Why Betsy DeVos' summer home looks like a 'beached whale,' according to an architecture critic
Leanna GarfieldAug 9, 2018, 06.57 PM
Department of Education Secretary Betsy DeVos' summer home in Holland, Michigan.Advance Media/Barcroft Images
In Holland, Michigan, there's a 22,000-square-foot behemoth facing Lake Macatawa. The nautical-themed mansion serves as a summer home for Betsy DeVos, the Trump administration's Department of Education secretary.
While the custom home was likely expensive, architecture critic Kate Wagner argues that it reeks of bad design. Wagner has written for places like Architectural Digest and Curbed, but is best known for founding the blog "McMansion Hell," where she publishes memes that poke fun at huge, horribly-designed homes. (Generally, McMansions describe properties that span at least 3,000 square feet and feature a hodgepodge of nonsensical architectural styles. The homes started becoming popular in the 1980s.)
When asked to describe DeVos' waterfront home in a few words, Wagner replied a "beached whale."
DeVos' summer home in Michigan includes three bedrooms, 10 bathrooms, three kitchens, eight dishwashers, 13 porches, and an elevator. The exact cost is unknown.
She notes that it attempts to reference shingle-style architecture, known for its extensive use of shingles as a building material, big interior volume, and three-dimensional forms. But according to Wagner, DeVos' home largely fails at that, because each wing is visually different.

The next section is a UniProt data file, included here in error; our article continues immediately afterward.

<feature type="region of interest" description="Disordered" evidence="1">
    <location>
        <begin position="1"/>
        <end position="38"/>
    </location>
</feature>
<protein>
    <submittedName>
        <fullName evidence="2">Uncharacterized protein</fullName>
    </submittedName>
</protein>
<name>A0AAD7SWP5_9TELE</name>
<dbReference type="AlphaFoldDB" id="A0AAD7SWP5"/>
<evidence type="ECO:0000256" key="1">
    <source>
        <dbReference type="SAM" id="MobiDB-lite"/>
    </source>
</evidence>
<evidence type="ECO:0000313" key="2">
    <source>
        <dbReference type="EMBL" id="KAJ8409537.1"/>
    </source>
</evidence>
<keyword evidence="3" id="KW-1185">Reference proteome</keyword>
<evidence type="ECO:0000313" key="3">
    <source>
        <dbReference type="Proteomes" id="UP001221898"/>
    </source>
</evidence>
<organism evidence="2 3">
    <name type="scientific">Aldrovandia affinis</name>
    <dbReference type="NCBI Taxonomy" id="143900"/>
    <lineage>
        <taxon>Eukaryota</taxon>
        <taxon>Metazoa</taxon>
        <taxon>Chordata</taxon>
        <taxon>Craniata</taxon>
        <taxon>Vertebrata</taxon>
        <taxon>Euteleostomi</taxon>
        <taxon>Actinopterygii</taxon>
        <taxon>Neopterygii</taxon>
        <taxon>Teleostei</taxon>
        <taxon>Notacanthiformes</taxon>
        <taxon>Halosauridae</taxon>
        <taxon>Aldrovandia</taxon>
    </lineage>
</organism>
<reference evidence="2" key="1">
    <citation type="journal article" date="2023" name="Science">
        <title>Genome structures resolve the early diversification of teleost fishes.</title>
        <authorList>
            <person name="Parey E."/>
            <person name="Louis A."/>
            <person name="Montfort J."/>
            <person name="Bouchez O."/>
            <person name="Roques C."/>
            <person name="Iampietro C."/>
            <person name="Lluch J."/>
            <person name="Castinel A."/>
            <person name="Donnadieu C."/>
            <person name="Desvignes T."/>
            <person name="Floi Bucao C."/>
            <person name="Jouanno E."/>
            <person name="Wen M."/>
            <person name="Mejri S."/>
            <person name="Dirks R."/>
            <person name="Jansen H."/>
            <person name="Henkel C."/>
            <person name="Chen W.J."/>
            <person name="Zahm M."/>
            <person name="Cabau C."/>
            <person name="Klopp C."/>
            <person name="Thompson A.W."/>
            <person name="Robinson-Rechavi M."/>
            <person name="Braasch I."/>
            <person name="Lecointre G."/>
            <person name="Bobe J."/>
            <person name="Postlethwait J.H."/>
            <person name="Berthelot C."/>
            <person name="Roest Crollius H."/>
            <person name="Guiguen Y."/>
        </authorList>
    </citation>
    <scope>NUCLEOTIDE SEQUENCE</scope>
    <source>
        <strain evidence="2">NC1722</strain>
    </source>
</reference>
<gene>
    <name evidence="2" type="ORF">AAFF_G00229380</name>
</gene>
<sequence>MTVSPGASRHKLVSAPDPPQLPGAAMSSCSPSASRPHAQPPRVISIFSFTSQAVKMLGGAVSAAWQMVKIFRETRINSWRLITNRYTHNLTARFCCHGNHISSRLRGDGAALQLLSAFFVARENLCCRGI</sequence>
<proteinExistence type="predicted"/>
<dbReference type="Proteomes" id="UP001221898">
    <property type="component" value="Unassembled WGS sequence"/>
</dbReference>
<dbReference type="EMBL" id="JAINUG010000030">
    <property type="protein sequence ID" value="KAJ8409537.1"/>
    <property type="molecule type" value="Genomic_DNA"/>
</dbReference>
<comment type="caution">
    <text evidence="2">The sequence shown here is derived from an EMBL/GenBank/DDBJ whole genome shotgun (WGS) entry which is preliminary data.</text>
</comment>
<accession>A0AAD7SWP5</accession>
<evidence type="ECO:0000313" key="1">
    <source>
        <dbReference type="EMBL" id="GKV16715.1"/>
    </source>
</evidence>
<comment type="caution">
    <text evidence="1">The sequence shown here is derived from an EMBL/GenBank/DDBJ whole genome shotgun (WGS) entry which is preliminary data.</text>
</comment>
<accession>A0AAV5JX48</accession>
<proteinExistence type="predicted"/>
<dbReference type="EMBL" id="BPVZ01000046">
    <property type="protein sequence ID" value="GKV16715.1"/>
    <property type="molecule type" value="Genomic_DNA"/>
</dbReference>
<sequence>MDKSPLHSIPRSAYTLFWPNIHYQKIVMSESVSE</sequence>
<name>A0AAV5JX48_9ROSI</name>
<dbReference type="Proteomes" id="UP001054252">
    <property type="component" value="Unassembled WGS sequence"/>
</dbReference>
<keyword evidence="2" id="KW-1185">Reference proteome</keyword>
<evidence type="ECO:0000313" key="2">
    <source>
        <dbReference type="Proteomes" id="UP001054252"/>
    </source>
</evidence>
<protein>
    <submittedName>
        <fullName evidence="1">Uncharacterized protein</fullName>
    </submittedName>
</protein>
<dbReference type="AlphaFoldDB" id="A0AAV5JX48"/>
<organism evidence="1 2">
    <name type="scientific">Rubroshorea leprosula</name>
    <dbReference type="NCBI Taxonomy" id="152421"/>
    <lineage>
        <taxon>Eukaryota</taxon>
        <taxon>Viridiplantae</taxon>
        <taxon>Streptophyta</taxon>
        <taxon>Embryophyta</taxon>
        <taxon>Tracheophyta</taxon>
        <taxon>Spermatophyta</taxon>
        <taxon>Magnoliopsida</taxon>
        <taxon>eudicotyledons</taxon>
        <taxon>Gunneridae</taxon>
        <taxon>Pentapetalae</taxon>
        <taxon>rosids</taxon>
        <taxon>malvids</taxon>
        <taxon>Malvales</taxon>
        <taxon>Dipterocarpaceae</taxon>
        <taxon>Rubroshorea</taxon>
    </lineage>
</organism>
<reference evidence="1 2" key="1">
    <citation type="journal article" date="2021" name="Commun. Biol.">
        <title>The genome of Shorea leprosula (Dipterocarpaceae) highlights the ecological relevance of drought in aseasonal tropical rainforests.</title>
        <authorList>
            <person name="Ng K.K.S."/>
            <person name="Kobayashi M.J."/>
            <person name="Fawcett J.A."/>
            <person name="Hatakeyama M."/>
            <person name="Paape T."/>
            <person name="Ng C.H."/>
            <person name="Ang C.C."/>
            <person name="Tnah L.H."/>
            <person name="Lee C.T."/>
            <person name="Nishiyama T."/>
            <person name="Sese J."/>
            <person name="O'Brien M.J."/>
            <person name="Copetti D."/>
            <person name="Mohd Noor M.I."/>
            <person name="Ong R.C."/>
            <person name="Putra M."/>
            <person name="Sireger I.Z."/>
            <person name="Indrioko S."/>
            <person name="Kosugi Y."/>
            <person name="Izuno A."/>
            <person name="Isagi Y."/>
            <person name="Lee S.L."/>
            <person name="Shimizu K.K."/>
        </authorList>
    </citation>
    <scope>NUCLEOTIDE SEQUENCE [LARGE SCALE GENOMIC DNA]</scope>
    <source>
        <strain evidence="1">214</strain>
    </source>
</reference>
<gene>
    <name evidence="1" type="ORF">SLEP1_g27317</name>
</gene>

DeVos' mansion tries to focus on the center turret, but its other parts are nearly as large. The facade has no fewer than 13 window styles and three roof types. And it's unclear which of the home's many doors is the front door.
"This house is an example of too many cooks in the kitchen," Wagner said. "There's just too much going on at once. It looks like a bunch of mini houses clumsily Velcroed together."
She compares one living room to a Victoria's Secret dressing room.
As a McMansion, DeVos' Michigan home was designed to exude an enormous amount of wealth.
DeVos' Michigan mansion "points to the fact that 1% of people have more wealth of 99% of the country. I don't think we've let that sink in — A sliver of the population owns everything," Wagner said. "Everything about the home's design says, 'Screw you, I got mine."